August 14

The Cincinnati Advertiser, in its issue of this date in 1833, carried an announcement concerning the publication of what might well have been the first comic book to be produced in the trans-Allegheny west. The publisher was a Yale man, Nathan Guilford (Class of 18 12), in company with his brother, George. The title of this book was Western Comic Almanac for 1834, and it featured anecdotes about the currently popular comic types, Irishmen and Quakers, illustrated with grotesque woodcuts.

Nathan Guilford was no newcomer to the publishing of almanacs, that staple of the American printing trade since the erection of the first press in the Bay Colony almost two hundred years before. Early in the 19th century the acceptance of the educational almanac was beginning to wear thin, hence the recourse to a more diverting approach. In 1822 Guilford, a lawyer turned bookseller-publisher-printer-typefounder, had written and published The Freeman’s Almanack, which purported to contain “a great variety of useful selections, with the maxims and advice of Solomon Thrifty.”

Under the pseudonym of Thrifty, entrepreneur Guilford earnestly endeavored to spread the word for universal education, a cause for which he was to devote much of his life. In his very first effort as an almanac editor, he wrote in a “Solomon Thrifty says” vein: “The first and most important advice which he can give, is, to send your children to school. He says it is a disgrace to a freeman to let his children grow up without being able to read, write, and transact business. He thinks it a shame for a man to go to the polls, who cannot write his vote.—Education, says he, is the soul of a republic; and every American, who neglects to educate his children, he considers not only a bad father, but a traitor to his country.”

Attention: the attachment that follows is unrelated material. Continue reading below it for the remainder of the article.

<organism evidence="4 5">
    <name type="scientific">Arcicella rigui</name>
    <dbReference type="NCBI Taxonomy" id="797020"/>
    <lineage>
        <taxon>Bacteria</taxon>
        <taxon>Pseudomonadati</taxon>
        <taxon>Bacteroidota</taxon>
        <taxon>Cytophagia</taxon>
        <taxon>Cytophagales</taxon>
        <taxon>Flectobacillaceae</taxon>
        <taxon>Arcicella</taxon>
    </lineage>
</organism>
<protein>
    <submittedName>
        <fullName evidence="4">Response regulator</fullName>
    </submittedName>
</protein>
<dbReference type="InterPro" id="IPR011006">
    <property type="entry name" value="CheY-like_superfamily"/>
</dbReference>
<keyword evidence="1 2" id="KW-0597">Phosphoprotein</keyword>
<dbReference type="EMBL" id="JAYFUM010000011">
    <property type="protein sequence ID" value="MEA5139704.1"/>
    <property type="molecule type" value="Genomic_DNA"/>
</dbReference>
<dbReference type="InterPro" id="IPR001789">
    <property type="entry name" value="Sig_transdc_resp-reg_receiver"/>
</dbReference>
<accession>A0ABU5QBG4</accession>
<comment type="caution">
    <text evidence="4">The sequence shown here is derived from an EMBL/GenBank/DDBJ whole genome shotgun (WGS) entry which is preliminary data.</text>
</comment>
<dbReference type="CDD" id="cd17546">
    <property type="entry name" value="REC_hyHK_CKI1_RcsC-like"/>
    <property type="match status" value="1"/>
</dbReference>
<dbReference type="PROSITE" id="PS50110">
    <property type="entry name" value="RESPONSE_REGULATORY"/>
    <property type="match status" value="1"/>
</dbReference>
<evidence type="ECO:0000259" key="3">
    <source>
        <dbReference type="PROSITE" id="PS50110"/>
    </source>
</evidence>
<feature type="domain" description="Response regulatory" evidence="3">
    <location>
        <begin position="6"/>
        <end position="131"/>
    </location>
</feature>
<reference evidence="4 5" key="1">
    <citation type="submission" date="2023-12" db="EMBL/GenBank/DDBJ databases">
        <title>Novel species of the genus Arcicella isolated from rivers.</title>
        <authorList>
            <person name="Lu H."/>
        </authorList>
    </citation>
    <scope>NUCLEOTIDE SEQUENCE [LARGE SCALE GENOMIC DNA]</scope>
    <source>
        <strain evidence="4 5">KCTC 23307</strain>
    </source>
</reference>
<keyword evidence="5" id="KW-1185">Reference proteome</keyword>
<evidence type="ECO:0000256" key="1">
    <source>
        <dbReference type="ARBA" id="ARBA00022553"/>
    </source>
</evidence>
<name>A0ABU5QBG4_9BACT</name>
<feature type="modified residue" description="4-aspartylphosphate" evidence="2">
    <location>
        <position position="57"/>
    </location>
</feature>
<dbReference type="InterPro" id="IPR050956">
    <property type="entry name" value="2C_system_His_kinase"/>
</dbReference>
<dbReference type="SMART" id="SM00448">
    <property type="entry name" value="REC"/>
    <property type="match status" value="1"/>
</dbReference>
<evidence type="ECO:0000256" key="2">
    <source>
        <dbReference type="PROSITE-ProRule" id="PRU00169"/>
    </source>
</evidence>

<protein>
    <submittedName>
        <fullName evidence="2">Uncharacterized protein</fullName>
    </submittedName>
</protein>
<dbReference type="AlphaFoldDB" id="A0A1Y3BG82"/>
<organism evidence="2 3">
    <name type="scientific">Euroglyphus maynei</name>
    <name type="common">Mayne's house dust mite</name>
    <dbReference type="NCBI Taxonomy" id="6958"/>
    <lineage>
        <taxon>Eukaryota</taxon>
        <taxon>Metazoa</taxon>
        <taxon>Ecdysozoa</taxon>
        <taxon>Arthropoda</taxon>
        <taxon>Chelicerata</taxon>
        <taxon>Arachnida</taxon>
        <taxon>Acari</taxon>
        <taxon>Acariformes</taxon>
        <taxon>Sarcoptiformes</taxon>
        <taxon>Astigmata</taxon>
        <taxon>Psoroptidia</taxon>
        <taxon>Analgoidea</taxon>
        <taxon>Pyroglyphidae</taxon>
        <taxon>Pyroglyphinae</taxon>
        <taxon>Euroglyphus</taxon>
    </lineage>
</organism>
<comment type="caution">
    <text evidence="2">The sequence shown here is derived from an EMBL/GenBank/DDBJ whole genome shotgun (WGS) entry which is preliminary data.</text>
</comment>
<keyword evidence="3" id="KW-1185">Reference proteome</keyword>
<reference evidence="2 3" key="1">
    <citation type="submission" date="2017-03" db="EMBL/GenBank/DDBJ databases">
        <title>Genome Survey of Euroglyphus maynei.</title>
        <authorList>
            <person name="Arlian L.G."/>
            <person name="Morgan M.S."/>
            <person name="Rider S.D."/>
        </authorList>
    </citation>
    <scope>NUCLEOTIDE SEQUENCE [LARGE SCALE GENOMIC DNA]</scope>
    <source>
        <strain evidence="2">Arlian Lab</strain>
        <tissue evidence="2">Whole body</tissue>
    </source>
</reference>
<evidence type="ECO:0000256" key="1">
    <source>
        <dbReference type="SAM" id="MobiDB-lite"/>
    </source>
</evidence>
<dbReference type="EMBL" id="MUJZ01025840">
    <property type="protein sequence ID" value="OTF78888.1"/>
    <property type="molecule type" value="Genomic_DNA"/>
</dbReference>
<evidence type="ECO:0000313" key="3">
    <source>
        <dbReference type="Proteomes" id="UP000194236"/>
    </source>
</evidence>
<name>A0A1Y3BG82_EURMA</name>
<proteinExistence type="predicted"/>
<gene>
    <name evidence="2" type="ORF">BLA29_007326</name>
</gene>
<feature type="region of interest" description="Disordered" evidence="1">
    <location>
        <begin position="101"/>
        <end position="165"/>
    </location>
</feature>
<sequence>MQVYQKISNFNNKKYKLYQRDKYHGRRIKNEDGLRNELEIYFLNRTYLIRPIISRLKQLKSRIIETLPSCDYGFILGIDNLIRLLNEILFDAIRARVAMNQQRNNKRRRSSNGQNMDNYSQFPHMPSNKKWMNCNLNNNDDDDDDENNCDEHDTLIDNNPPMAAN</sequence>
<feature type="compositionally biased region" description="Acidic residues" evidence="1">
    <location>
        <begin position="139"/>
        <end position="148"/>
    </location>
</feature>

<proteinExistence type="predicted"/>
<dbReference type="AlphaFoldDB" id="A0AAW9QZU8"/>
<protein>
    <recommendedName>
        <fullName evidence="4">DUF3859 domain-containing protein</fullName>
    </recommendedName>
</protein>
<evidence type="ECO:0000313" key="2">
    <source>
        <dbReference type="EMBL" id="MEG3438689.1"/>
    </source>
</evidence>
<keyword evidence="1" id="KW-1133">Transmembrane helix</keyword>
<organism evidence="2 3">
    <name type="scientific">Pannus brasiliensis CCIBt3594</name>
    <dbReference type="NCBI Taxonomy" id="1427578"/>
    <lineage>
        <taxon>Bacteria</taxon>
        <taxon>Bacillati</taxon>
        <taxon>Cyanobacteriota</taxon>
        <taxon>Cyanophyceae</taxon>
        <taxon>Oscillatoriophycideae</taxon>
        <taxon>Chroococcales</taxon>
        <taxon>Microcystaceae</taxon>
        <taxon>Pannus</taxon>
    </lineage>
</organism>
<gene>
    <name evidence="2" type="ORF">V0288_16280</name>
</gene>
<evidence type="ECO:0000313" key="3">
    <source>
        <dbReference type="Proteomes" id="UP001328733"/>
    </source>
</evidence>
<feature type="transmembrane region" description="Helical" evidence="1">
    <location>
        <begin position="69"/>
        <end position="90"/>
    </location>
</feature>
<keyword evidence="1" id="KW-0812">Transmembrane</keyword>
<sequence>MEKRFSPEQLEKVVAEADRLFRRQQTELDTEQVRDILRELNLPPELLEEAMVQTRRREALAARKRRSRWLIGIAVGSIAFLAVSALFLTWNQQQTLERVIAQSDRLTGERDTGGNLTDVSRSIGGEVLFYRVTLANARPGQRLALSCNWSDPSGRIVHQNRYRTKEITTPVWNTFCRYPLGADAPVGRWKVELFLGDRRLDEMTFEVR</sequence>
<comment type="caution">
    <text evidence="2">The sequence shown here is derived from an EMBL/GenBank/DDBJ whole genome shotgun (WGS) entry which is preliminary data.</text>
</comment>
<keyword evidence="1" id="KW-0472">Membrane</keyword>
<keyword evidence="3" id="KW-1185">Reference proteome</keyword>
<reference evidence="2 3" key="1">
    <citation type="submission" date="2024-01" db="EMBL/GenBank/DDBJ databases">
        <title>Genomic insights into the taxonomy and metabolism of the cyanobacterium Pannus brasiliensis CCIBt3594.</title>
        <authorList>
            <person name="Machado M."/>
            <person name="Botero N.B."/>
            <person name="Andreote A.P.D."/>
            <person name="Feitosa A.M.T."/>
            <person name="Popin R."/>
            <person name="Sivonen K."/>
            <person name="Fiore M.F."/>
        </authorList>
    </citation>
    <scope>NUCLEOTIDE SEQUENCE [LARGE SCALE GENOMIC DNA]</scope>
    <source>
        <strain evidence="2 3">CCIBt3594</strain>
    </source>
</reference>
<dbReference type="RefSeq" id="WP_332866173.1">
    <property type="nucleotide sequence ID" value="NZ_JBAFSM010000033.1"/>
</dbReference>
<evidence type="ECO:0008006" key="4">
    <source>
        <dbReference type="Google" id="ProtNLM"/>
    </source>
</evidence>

While no doubt honest in his convictions as Solomon Thrifty, Guilford was not exactly selfless in his eagerness to spread the word—by the medium of print. As a book publisher and the silent partner of the first typefoundry to be set up in the west, the Cincinnati Type Foundry, he had much to gain. The printing office of Oliver and William Farnsworth, containing but three hand presses, produced in a six-month period in the late 1820’s, 9,000 spelling books, 7,000 of Murray’s Introduction and English Reader, 6,000 English grammars, 2,000 arithmetics, 1,500 primers and chap books for children, and 60,000 almanacs, “all of which have a ready and rapid sale.”

By the close of 1826, Cincinnati, with a population of sixteen thousand citizens, was served by nine printers, who produced over 200,000 copies of a variety of books, most of which could be called educational. Could it be wondered then, that Solomon Thrifty urged: “If you have no school in your neighborhood, let it be your first care to establish one.—It will be a great blessing to your children, and a lasting benefit to society.”

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